Successful Ormat Waste Heat Recovery Test Could Green Dying Oil Fields


Israeli geothermal energy company Ormat is soaking up excess energy from an oil field in Wyoming.

One of the most interesting of the US Recovery Act geothermal funding recipients – it received $4.5 Million – is Ormat Industries, the Israel-based vertically integrated geothermal energy and waste heat recovery specialist. Working with the US Department of Energy, Ormat Technologies has the results of a two year test of the exploitation of a completely new and renewable energy source at a fully operational oil field in Wyoming, which the US Department of Energy makes available for trying out new technology.

Normally the hot water that drives a geothermal turbine system comes from naturally occurring geothermal hot springs. But Ormat is developing a way to use the oil and water found naturally during drilling to make energy by first separating out the oil, and then running the hot water through a heat recovery device, to make electricity.

The company is developing technology to use the relatively low-heat oilfield water (about 190° Fahrenheit) to boil a volatile working fluid is isopentane, which has a boiling point of 28 degrees C/82.4 degrees F to drive a turbine-powered electrical generator.  This is much lower heat than traditional geothermal fluids which are ideally 400 – 500 ° Fahrenheit.

It’s very effective as a heat transfer fluid, as it changes states or phases readily from liquid to gas and back to liquid as it is pumped through the heat exchanger to take up the heat from the water, then it moves through the radiators and condenses or returns to a liquid state.

This means they can extract electricity from normally wasted co-ocurring fluids found during oilfield production. This has never been done. It has other applications in greening the rest of the fossil industry too.

The technology could have a significant effect on making not merely oil drilling greener but might also have an application in tar sands development and even spent gas wells.

By using the co-produced fluids – that are already compromised – by extracting more energy from them, the technology reduces the carbon emissions per unit of energy produced by fossil fuels. The oil industry has traditionally thrown away this geothermal heat resource.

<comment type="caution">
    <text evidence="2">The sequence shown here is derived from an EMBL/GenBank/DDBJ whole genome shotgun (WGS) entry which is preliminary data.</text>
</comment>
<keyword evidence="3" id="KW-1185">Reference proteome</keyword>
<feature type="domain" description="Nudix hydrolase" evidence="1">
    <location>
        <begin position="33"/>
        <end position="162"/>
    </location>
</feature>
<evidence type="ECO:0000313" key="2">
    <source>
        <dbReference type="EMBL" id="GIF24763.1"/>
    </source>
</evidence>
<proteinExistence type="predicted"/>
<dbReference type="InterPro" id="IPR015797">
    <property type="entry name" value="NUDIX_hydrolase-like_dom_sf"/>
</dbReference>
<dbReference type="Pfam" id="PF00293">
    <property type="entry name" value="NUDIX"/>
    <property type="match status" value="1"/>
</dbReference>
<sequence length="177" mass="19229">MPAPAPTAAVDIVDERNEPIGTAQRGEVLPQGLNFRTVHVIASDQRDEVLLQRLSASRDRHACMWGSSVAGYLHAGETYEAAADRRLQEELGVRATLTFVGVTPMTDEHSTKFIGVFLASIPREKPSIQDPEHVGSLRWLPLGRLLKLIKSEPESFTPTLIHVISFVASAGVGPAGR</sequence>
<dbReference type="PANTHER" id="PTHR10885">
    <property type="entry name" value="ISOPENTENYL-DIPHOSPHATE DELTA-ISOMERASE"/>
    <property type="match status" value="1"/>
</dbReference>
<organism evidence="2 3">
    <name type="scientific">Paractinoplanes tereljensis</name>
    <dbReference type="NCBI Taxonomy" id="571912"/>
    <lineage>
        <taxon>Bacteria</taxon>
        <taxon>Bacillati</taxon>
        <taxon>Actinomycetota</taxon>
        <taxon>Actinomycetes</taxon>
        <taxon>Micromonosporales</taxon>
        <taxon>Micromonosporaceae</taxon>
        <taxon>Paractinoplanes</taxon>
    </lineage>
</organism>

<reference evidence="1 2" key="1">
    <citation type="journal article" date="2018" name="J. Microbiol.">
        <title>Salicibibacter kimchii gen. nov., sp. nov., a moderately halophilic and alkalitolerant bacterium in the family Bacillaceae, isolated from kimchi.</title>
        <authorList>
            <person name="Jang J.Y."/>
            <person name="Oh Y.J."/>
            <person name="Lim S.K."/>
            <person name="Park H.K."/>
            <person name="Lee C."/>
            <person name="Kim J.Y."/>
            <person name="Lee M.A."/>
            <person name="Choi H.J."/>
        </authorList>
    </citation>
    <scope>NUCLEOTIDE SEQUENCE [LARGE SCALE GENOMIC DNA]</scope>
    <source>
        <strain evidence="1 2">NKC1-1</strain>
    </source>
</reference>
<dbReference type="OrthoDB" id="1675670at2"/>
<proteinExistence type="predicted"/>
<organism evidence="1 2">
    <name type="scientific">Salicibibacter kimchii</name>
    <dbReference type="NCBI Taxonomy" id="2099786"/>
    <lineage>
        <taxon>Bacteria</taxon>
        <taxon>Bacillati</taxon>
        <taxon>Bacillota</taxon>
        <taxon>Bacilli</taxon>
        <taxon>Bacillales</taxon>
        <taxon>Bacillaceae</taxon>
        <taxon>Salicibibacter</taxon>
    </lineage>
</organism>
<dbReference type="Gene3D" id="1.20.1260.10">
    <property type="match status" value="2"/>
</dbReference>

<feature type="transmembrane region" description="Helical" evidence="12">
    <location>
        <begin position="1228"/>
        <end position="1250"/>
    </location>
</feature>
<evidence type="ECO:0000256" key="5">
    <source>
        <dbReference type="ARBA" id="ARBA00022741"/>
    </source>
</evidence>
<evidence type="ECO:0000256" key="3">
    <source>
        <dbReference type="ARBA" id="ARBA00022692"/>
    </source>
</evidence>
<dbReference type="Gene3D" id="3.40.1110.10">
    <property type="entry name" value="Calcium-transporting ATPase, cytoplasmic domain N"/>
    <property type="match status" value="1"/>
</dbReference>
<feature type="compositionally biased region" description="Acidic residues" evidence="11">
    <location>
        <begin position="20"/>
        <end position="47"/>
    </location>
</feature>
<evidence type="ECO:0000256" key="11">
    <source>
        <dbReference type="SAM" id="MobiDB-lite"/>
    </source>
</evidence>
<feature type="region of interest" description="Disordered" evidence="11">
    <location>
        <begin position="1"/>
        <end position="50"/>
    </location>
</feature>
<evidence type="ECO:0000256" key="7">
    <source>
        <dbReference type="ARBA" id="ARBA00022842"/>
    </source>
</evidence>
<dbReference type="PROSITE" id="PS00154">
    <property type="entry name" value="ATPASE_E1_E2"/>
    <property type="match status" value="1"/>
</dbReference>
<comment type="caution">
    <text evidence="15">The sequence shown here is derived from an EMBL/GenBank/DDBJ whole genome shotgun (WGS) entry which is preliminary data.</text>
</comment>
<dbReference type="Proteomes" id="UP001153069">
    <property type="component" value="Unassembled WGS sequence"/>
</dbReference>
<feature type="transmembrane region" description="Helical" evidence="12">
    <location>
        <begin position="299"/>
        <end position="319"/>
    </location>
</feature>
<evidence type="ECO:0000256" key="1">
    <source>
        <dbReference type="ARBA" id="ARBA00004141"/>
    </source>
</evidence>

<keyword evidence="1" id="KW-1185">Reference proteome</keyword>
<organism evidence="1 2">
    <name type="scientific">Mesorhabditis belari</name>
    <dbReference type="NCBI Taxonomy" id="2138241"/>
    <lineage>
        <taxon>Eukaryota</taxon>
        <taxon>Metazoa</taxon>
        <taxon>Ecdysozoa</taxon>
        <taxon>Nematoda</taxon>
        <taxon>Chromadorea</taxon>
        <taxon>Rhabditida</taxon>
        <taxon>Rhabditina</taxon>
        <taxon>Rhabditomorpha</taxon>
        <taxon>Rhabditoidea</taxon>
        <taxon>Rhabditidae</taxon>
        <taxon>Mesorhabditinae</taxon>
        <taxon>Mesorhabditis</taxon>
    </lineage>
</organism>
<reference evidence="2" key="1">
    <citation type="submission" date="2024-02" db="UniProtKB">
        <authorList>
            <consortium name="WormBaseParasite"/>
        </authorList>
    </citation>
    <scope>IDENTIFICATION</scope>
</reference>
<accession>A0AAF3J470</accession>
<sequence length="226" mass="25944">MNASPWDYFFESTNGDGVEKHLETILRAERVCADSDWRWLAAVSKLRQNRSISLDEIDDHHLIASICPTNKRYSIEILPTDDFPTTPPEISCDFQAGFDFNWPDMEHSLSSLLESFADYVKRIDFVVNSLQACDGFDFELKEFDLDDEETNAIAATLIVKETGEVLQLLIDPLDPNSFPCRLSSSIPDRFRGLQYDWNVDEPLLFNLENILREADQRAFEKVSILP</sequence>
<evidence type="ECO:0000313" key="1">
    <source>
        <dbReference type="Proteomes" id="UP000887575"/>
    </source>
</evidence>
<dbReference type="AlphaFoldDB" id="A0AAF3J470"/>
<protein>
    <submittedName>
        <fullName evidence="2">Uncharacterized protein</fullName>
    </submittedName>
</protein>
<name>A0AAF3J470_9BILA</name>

So has it worked as expected?  I checked back with Jim Nations of the Rocky Mountain Oilfield Testing Center at Wyoming’s Teapot Dome oil field, who I first spoke to last October, when another year was needed to get the results.

The Ormat unit has now consistently churned out about a million kilowatt hours a year for two years from its 250 KW unit, able to make electric power at fluid temperatures of just 190° Fahrenheit.

“Our test shows that co-produced fluids can be used in an oil field to produce electricity on-site, provided the water temperature and volume are sufficient”, he said, but cautioned, “this won’t apply to all oil fields due to these variables of temp and volume, but many fields could potentially benefit from being able to produce their own electricity”.

As oil declines, there is more water produced rather than oil, so this application of waste heat recovery is a way to reduce the energy costs of oil production in depleted oil fields.

“More water means less oil to sell relative to the electricity consumed, so older fields become uneconomic,” he told me.

This is why “older fields in particular may be able to benefit from this, as one of the limiting costs of continued oil production, when significantly more water than oil is being produced – at Teapot Dome it’s about 99 percent water to 1 percent oil per given volume –  is the electricity consumed to run pumps to extract the fluids”.

Sounds like perfect product to soak up energy over the coming peak oil years.

Read more on Ormat:
Ormat gears up to develop its first geothermal plant in Alaska
Ormat Technologies: Heating Up the Geothermal Landscape
Ormat Industries – Israeli energy pioneer
Israel’s Ormat makes clean fuel that is good to go

Image: RMOTC

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